Australian wave project wins funds
Carnegie Wave Energy has secured grants to support its $32m grid-connected CETO wave energy project which will be located near Perth in Western Australia.
The Western Australian government provided A$5.5m ($5.6m) for the project as part of the state’s low emissions energy development program.
The wave energy developer said it also secured $16.5m equity funding from the Australian Special Opportunity Fund, a US-based institutional investor to support the project.
The 2 MW project is due to be added to the grid by the end of 2013.
Asian launch for new smart module
Echelon has launched a new control module to be rolled out in its Asian smart meter markets.
The module will be provided to partners serving China, South Korea, Thailand and Malaysia, and is aimed at expanding their reach from smart meters to a whole array of smart grid devices.
China is going to need about 300 million smart meters over the next five years, according to government targets, and Brazil wants to deploy 65 million smart meters by the end of the decade.
India: NTPC has more than halved its capacity addition target for the next five years. Arup Roy Choudhury, chairman of India’s largest power producer by capacity, said NTPC is now aiming to add 14 GW until March 2017, down from the 29 GW it planned previously. The state-run company currently has a capacity of 37.5 GW.
India: The Indian government has ordered Coal India to supply coal to all power plants to be commissioned in the next year. A senior coal ministry official said Coal India can achieve this target if it achieves production targets and liquidates about 70 m tonnes of stock lying at its mines.
Malaysia: Continental Energy Corporation, an emerging international energy company operating in Southeast Asia, has bought a 10 per cent stake in Tawau Green Energy, a privately held a geothermal energy developer based in Kota Kinabalu, Sabah, Malaysia.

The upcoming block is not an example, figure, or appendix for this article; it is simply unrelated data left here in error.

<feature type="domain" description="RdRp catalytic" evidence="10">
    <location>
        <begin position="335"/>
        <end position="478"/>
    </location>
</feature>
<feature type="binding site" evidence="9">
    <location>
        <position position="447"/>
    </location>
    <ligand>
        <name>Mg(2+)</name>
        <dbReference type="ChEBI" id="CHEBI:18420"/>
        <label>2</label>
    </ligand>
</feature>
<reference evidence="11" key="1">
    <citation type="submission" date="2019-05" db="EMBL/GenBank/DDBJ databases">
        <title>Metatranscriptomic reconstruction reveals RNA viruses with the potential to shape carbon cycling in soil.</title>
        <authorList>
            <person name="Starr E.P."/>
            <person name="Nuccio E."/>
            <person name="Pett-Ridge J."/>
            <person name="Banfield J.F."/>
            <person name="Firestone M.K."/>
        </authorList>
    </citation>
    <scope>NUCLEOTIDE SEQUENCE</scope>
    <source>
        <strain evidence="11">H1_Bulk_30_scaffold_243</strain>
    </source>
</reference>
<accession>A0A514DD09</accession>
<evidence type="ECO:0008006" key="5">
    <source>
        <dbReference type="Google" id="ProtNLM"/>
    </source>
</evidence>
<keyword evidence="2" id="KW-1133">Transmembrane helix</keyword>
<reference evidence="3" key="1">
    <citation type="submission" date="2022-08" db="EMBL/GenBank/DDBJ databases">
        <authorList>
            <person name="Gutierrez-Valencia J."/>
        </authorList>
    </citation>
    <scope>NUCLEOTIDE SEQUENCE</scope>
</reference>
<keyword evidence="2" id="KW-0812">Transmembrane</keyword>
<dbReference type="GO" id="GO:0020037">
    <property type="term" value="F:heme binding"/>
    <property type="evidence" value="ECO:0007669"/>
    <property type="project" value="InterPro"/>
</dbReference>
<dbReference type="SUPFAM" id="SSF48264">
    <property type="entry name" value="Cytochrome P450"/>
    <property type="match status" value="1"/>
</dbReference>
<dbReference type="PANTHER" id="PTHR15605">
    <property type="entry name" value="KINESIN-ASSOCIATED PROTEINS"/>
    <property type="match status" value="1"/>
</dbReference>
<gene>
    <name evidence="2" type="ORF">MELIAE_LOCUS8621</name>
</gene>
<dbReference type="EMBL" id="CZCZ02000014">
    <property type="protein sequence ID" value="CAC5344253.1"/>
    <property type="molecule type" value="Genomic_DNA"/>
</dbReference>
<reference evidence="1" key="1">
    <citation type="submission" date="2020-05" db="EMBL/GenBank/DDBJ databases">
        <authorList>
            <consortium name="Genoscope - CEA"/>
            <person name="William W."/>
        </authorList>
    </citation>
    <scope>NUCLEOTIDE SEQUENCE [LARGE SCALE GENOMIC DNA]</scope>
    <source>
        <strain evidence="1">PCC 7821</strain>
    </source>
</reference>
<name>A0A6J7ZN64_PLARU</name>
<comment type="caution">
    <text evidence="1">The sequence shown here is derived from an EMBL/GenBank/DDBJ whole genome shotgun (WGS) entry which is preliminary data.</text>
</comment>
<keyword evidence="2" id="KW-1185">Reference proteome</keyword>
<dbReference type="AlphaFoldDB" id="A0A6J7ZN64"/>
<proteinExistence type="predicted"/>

New Zealand: The largest solar plant in New Zealand is now operational for owner South Auckland Forging Engineering, which expects 70 per cent of its power needs to be met by the facility.
Thailand: The Thai government has frozen energy prices in a bid to curb inflation. Its Energy Policy Committee agreed to delay planned increases in the price of compressed natural gas and liquefied petroleum gas for three months.
South Korea: South Korea has approved a cap-and-trade system to cut carbon emissions. The National Assembly passed a bill to establish a cap-and- trade system in the country by 2015 with the backing of both ruling and opposition parties, according to the assembly’s webcast of the main session today.
Sri Lanka: Plans are underway to set up 200km of submarine cables between India and Sri Lanka to deliver 1000 MW of electricity.
Pakistan: Pakistan is to build four nuclear reactors over the next five years. The first three will each boast a capacity of 1000 MW, while the latter two will generate 325 MW.
Pakistan: Pakistan and China are to sign agreements for two wind power projects. The two projects will be located in Sindh, Pakistan and will be set up jointly by the two countries’ private sectors.